Front-end engineer differs from front-end developer

Amit Mojumder
7 min readNov 13, 2014

by Amit Mojumder

This is not very long time ago, when the front-end engineering term has coined for the first time in web development industry. Often I read conversation about the difference between these two. Since the term front-end engineer is not so much old, there are controversy and discussion still going on and new web designs are constantly being confused about what to choose to proceed the learning curve since there are lots of choices in the arsenal.

A website has a physical 2 ends which are front-end and back-end. Front-end involves mostly dealing with the website or application layout or view which is the ultimate end point for visual presentation and interecting with the end users.

There are different approaches for developing a website or web applications whether it’s a static or dynamic. In the recent years, the magic and effectiveness of JavaScript is garbing more and more attention than ever. Apart from the new HTML5 element tags, JavaScript and it’s APIs are the main barebone of the HTML5 development which means, JavaScript has become inevitable and future for web development.

Now, Front-end engineering, in my opinion is related to more of JavaScript based development. Because in early 2000, we weren't familiar with Grunt, Gulp or Yeoman which automatize front-end workflows and make a developer’s life easier. The revolution has occurred mainly because of the JavaScript server technology - NODE.js.

So, what differs engineers from developers in front-end actually?

Well, it’s mostly the approach of website development. In typical ways, a front-end developer either starts working with a pre design Photoshop or sketched wire-frame to develop layout. In that case, most of the developers used to grab Eric Meyers CSS reset to gain more control over different browsers pitfalls and cross browser compatibility. In that case, a developer’s main tool was his very code editor and stack of latest browsers which means developer’s default PC or Mac environment was good enough for head start a project. The front end development mostly comprised of either slicing a PSD file to grab necessary page elements and code them into a cross browser compatible working HTML page. No page load speed optimization, no reducing HTTP requests, no performance issues were deeply considered.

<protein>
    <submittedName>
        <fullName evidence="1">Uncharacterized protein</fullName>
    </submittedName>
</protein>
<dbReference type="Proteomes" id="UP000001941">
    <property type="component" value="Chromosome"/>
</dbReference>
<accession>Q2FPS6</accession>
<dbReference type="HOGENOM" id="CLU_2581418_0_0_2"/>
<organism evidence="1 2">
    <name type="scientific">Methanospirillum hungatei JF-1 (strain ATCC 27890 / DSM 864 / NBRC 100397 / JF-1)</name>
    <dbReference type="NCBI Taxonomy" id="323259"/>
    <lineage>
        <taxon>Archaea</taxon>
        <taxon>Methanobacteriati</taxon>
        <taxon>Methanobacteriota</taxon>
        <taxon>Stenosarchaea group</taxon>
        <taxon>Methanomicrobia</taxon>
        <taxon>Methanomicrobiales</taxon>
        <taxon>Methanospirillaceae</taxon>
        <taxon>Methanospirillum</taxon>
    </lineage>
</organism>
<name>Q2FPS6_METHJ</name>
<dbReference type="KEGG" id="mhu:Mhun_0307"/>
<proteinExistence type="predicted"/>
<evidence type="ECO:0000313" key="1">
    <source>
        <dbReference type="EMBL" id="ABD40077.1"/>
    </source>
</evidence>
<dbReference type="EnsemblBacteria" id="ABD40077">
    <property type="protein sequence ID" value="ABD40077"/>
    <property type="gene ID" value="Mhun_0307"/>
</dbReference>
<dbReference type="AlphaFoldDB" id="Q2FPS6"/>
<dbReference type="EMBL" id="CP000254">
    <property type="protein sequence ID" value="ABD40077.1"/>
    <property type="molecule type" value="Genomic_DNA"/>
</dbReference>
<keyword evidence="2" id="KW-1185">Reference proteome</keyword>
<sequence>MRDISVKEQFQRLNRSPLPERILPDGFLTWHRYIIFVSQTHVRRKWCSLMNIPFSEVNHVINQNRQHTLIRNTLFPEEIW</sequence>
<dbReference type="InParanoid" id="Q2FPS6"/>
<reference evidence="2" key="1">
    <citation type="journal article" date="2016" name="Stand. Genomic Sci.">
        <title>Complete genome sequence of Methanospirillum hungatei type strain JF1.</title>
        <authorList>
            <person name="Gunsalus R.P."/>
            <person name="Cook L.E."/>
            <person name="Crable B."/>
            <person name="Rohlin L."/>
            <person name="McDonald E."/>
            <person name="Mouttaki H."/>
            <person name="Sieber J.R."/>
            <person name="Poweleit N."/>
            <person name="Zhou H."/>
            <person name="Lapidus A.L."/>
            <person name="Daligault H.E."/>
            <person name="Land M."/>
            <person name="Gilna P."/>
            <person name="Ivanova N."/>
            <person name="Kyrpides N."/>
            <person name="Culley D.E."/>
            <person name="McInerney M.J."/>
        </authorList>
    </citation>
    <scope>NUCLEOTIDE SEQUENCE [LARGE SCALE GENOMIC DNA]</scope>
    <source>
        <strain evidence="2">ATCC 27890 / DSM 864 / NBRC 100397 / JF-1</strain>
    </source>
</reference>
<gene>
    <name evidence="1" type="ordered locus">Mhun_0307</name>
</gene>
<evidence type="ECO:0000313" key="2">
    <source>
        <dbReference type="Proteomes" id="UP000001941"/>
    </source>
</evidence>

But the booming of smart phone devices, iOS and Android OS, more than 50% of the users are now considered as mobile browsers in different networks including 3G, 4G, Wifi etc which brings much of a headache to a typical developer about speed optimization, script concatenation, minification etc.

Since, with the help of CSS3 media query developers are now able to target large scale of end users from Desktop, laptops, smart phones and tabs, loading speed and mobile usability become crucial and that’s where engineering terms coined.

Engineering approach of development

A modern engineering approach of web development differs from typical development process in many ways. Firstly, with the development environment and then page loading and performance issues. By the blessings of NODE.js and it’s package manager NPM, a modern front-end engineer now has to deal with CLI (Command line interface) for using build task commands.

Front-end automation or build task includes compiling CSS pre-processor code to original CSS code, concatenating multiple CSS and JS files into one to substantially reduce HTTP request which plays a very important role in front end performance. The less HTTP request the better your page performance. Build tasks also include CSS and Js minification, compression, debugging etc. which also have vital influence in performance.

With the help of many famous front end development framework like Twitter Bootstrap, Foundation and many more, it is now relatively easy to develop a cross browser compatible html layout quickly. The main problem of a framework is, they are loaded with too much pre built markups, style classes and properties and JS codes which are not used in the respective project and often ignored.

For a real world project, if you use a twitter bootstrap, you may use 30–50% of it’s pre built resources (HTML/CSS classes and JS plugins). The abandoned assests are then just garbase for your webpage or application weighing your page way more than actual page content. So, for the grabase cleanup you must rely on the built tasks from NPM based Grunt, Gulp, Bower or Yeoman. As for example a grunt package for concatenation of scripts and style files will convert all of your files into one. Grunt will also minify/uglify your CSS and JS file for fast loading page performance.

A simple guide to front end engineering

Here are some bare bone front-end engineering methods which are proven effective and best practice throughout the web development industry. In short, while a typical frontend developer ingonrs page loadin speed, usability, extra markup, CSS and JS garbase, a frontend engineer consider each of these issues way too seriously.